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Weej's Different Perspective
Concepts to Duel by:
1-for-2’s are nice
Article #4 | 9/05/05

            In the game of Yu-Gi-Oh!, cards that give you a one for two card advantage are nice and are almost always used. Just like in real life, when you insert your coins into the vending machine to get a soda, suddenly getting two through an error in the machine. You payed your $1 wanting to get 1 soda, but you were surprised and overjoyed, because now your $1 has given you 2 of your favorite sodas. Indeed, life is good when you have 1-for-2’s. 

The concept of 1-for-2 cards are simple when it comes to being economical about hand and field advantage: the card allows you to get more resources for less effort. It’s like comparing the back-breaking work that farmers had to do in the 1700’s compared to the technologically sound machines that can do it for us today in the 21st century. Of course, it was slaves that did the majority of the agricultural contribution at that time – it is something that should never be forgotten, as America wouldn’t be the same place it is today without their forced contribution. Anyway, I’m sure you can get the general of idea of what I’m saying: 1-for-2’s are good.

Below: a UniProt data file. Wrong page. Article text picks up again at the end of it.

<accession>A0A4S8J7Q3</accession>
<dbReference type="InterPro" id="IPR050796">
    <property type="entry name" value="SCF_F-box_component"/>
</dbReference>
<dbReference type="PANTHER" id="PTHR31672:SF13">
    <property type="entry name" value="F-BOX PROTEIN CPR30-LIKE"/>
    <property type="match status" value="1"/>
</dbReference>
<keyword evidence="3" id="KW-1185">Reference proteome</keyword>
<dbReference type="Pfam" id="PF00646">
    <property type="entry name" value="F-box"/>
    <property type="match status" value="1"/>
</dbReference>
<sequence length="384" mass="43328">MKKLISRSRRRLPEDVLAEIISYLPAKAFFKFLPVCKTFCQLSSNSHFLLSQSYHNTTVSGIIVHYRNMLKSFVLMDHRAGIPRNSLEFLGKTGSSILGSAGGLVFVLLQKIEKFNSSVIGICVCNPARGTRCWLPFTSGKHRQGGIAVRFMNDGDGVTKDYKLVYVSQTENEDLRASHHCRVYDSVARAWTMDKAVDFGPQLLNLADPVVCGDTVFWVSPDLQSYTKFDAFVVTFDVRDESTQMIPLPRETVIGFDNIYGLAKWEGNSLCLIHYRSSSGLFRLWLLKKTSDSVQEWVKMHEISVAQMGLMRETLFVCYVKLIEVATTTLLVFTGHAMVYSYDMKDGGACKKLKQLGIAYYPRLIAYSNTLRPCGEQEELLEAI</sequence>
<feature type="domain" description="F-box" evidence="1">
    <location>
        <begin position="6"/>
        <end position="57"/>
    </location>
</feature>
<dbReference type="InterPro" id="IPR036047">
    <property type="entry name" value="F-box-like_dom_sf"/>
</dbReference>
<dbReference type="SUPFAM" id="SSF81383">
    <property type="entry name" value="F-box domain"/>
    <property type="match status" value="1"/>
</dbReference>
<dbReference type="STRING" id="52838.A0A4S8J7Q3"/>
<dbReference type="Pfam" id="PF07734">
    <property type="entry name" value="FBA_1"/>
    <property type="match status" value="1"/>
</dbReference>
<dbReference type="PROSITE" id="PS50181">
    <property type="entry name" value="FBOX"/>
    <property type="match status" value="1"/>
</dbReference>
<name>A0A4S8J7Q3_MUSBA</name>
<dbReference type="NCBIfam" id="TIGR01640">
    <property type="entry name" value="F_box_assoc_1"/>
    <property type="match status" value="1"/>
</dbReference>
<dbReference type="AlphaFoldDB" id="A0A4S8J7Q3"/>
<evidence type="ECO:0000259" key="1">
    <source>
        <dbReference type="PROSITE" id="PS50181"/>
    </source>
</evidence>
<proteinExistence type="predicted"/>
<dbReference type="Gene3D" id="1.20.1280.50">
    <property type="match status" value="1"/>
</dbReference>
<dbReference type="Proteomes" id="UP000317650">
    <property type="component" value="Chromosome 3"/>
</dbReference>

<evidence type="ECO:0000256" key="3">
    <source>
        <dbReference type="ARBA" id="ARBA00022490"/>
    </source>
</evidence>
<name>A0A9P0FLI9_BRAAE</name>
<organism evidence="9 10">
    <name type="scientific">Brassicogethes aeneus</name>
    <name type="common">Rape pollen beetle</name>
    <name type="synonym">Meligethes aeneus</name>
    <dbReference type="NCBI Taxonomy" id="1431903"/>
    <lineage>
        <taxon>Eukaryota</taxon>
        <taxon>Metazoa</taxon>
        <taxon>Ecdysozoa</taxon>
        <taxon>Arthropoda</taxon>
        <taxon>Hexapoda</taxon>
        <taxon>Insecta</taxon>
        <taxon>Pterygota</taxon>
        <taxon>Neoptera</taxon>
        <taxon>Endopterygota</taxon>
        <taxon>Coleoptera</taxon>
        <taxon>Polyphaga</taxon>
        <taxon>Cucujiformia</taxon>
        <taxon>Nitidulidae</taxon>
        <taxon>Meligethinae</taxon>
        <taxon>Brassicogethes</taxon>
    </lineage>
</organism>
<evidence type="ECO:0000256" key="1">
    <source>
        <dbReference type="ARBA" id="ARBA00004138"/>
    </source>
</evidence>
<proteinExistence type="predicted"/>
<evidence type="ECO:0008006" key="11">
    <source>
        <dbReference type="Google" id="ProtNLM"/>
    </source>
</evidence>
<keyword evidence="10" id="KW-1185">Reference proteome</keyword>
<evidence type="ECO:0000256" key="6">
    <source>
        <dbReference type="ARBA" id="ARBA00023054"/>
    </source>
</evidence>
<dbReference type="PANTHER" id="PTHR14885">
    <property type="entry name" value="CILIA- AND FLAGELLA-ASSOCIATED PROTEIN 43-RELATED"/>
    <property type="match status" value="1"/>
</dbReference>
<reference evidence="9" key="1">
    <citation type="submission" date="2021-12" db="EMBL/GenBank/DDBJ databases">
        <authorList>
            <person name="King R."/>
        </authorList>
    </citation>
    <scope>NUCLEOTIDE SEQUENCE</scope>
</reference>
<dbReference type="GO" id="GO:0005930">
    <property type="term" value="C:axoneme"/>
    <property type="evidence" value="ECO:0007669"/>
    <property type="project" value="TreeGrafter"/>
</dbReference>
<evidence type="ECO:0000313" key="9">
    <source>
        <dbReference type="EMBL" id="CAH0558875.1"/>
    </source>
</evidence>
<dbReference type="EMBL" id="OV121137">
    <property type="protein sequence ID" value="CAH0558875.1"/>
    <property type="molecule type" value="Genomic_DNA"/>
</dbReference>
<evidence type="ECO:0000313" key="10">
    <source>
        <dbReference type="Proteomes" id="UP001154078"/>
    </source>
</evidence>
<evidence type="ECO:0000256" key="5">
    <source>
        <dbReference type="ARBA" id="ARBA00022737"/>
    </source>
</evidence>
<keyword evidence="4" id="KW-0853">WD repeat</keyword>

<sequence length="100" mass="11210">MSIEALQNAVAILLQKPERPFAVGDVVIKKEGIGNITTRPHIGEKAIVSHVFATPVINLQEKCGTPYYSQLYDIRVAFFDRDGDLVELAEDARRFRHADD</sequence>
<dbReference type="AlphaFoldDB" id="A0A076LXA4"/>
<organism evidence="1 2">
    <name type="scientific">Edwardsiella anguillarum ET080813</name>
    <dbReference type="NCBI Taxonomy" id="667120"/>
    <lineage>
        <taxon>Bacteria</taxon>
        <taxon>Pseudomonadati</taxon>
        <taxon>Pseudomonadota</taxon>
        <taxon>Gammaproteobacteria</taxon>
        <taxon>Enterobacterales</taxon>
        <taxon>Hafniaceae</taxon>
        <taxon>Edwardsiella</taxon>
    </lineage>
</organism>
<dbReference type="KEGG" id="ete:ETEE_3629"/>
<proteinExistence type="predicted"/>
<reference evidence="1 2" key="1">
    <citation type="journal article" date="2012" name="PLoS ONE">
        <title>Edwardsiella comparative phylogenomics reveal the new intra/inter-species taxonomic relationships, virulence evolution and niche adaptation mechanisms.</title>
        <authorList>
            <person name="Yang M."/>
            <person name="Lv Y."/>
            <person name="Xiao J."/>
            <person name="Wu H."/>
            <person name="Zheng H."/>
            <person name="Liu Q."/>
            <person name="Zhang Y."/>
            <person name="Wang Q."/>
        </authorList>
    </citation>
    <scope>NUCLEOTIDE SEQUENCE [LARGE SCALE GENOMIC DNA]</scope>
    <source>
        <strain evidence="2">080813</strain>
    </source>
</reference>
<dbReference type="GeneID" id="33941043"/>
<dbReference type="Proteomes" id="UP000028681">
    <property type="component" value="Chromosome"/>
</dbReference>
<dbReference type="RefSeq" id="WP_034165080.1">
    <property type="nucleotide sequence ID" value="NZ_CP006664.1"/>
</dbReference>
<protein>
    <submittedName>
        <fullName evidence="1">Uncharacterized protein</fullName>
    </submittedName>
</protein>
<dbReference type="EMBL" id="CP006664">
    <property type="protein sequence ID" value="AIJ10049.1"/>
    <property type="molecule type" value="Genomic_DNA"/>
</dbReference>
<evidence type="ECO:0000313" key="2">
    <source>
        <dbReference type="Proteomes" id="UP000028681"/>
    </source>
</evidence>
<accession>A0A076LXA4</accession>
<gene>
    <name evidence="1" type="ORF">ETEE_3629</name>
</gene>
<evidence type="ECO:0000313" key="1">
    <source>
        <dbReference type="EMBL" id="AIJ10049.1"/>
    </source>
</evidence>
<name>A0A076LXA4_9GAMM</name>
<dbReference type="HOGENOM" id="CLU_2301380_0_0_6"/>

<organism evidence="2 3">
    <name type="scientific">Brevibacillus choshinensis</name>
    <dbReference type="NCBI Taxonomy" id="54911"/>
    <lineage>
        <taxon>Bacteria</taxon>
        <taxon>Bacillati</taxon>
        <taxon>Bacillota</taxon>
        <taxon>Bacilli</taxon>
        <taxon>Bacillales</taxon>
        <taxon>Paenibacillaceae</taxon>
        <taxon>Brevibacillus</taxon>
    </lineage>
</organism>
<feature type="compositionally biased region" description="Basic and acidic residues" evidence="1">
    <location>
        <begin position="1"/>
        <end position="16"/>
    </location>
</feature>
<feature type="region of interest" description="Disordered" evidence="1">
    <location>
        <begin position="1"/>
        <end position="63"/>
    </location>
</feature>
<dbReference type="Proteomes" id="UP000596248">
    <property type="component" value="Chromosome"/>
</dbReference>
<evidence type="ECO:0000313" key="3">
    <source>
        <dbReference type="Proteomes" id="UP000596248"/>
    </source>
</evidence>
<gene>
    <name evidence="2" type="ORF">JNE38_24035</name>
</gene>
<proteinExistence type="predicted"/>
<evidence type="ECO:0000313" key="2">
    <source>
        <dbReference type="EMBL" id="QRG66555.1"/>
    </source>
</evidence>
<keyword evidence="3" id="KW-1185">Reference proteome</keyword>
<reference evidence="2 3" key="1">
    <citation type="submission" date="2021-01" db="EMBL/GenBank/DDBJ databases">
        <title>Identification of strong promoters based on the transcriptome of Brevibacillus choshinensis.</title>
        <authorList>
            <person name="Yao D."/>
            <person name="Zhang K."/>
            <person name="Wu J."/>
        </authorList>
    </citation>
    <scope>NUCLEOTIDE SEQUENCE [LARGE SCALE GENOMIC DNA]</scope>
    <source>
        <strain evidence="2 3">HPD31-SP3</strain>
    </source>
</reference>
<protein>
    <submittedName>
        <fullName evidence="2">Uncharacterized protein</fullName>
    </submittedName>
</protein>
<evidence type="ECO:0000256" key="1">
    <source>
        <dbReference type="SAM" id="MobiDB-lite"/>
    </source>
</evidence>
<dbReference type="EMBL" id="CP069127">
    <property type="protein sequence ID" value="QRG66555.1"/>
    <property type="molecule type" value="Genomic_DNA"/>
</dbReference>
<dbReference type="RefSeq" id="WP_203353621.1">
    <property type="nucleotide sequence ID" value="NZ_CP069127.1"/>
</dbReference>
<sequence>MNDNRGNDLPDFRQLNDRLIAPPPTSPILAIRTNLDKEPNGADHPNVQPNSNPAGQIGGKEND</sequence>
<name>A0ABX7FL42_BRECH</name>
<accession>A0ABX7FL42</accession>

Most of the more ridiculous 1-for-2 cards have been banned from the game. While they didn’t provide situations of a 1-for-2 trade inherently, cards like Raigeki, Dark Hole, and Harpie’s Feather Duster did allow for potential 1-for-2 trade offs when situations presented themselves. This is important to note, because we’re going to go over cards that could be a potential 1-for-2 later on in this article. First, we’re going to go over cards that immediately give you a 1-for-2 advantage. 

Pot of Greed:

While the concept of the 1-for-2 may make since, it actually isn’t so. You see, Pot of Greed technically doesn’t give you +2 hand advantage, it gives you +1. This is because you must actually activate the Pot of Greed itself, making you lose –1 card from your hand. Once you draw 2 cards, you get over that –1 deficit, and then draw an additional +1. Of course, it doesn’t always seem this way, especially when someone increases their hand count from 4 to 6, just because of 1 Pot of Greed.  

This 1-for-2 is so basic that it shouldn’t even need to be explained. You drop this sucker onto the field, and you’re getting two cards for your one card. 

Delinquent Duo: